a touch of Blair Witch Project
Saturday, May 30 2020
The Spelling Bee panagram today was "artfully," which made for another rather dismal game for our three-person Saturday morning coffee. Gretchen had made herb-infused biscuits and a thick herbal cream to spread on them. I would've eaten a dozen of those, but then there wouldn't've been enough for Powerful. This is the first time I've ever lived in a household where I'm not the hungriest person (unless you count my childhood home, though even then I was often hungrier than my brother due to the fact that I would save my lunch money for non-food expenses).
It was a beautiful cool sunny day, and in the late morning, Gretchen thought we should park the Subaru (our least-used car) at the bus turnaround to discourage ammosexuals, since they might interpret a car parked there as someone possibly hiking down-range.
At around noon, Gretchen's friend Marissa arrived. This was the blonde Marissa with two kids and a lawyer-husband who lives in a nice big multi-story unit on the Upper West Side of Manhattan. Some weeks ago, they'd fled Manhattan to an expensive temporary rental near Monticello (in Sullivan County). This was in keeping with a pattern among those who could afford to do in New York City; in the neighborhoods adjacent to Central Park, half the people have left. Today, though, only Marissa visited; after weeks being cooped up with her children, she was craving some adult interaction. Marissa very much wanted to do the social distancing thing, and even wore a mask while talking to Gretchen out in the garden. Later, though, on the east deck, she had to take it off in order to eat those herby biscuits Gretchen had made. Much of talk concerned coronavirus in the prison system. The most astounding thing I learned as that Powerful knows of 11 prisoners who have died from it, which (given its lethality) suggests he knows 110 people who have the disease. They're not all in one prison, since people are shuffled around in the New York State prison system. But to think that 110 people in one person's prison social network would be sick from the disease suggests it is extremely pervasive.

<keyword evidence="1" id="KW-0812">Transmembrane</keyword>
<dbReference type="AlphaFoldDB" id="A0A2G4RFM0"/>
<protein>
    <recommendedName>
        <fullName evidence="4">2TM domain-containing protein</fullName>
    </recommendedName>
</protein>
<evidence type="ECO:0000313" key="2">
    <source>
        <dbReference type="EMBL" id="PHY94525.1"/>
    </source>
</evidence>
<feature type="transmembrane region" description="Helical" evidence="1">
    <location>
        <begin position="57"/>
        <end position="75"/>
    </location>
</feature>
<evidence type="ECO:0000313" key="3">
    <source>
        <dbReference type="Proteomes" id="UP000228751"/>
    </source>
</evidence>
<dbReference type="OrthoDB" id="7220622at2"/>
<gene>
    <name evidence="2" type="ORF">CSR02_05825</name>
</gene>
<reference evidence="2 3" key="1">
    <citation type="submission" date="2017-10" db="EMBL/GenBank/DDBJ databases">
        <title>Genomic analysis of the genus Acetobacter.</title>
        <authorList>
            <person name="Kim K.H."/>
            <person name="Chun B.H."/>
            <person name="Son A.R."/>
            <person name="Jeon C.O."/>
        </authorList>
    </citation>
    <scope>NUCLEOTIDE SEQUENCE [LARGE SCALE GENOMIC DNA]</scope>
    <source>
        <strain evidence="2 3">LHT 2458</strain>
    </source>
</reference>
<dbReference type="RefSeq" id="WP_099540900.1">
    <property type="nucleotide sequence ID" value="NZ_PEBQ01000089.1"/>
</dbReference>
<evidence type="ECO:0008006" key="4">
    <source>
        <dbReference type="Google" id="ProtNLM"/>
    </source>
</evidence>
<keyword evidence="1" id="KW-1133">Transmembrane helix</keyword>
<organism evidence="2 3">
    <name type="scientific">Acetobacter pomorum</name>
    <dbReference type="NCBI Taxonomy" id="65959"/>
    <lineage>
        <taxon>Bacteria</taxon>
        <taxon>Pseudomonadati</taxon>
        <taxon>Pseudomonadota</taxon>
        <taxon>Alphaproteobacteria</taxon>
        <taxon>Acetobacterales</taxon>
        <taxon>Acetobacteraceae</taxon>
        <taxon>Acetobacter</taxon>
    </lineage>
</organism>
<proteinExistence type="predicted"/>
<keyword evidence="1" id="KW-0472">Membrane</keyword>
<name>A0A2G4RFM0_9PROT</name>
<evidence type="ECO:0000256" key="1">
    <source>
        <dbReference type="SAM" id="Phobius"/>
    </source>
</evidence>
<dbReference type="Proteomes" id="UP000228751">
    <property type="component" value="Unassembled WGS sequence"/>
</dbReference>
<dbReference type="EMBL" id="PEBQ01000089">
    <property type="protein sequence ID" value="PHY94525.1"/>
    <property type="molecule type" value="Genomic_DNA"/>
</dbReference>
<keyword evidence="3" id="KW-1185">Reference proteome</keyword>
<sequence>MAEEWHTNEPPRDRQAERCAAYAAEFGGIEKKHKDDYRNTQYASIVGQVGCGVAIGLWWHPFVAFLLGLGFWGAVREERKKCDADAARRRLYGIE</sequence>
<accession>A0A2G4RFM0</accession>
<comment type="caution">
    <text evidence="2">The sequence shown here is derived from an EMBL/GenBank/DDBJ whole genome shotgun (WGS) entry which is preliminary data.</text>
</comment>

While Gretchen, Powerful, and Marissa went on a long walk in the forest that would take them past the abandoned go-cart tracks, I finally got cracking on the chore of routing the wire to the master guestroom's air-conditioning split from where the power emerges from the outside wall near the outside units of two other splits over 30 feet away. The original plan had been to bury the power cable, but when that proved impossible, I'd gone and bought a bunch of conduit. Today it was a straight-forward job of pulling the wire through all the boxes and conduit and attaching the conduit to the wall. But such work tends to be repetitive and annoying; getting sixty feet of wire (the original length of the run) to go through a 90-degree angle box requires scunching it through a few inches at a time, over and over, until it's all through. At some point I realized I'd mismatched the south-running conduit with where I'd intended to run the west-running conduit, meaning I needed two 90-degree elbows, though I only had one. So I decided to drive to Herzog's, since random inefficient drives in an electric car are easy to justify.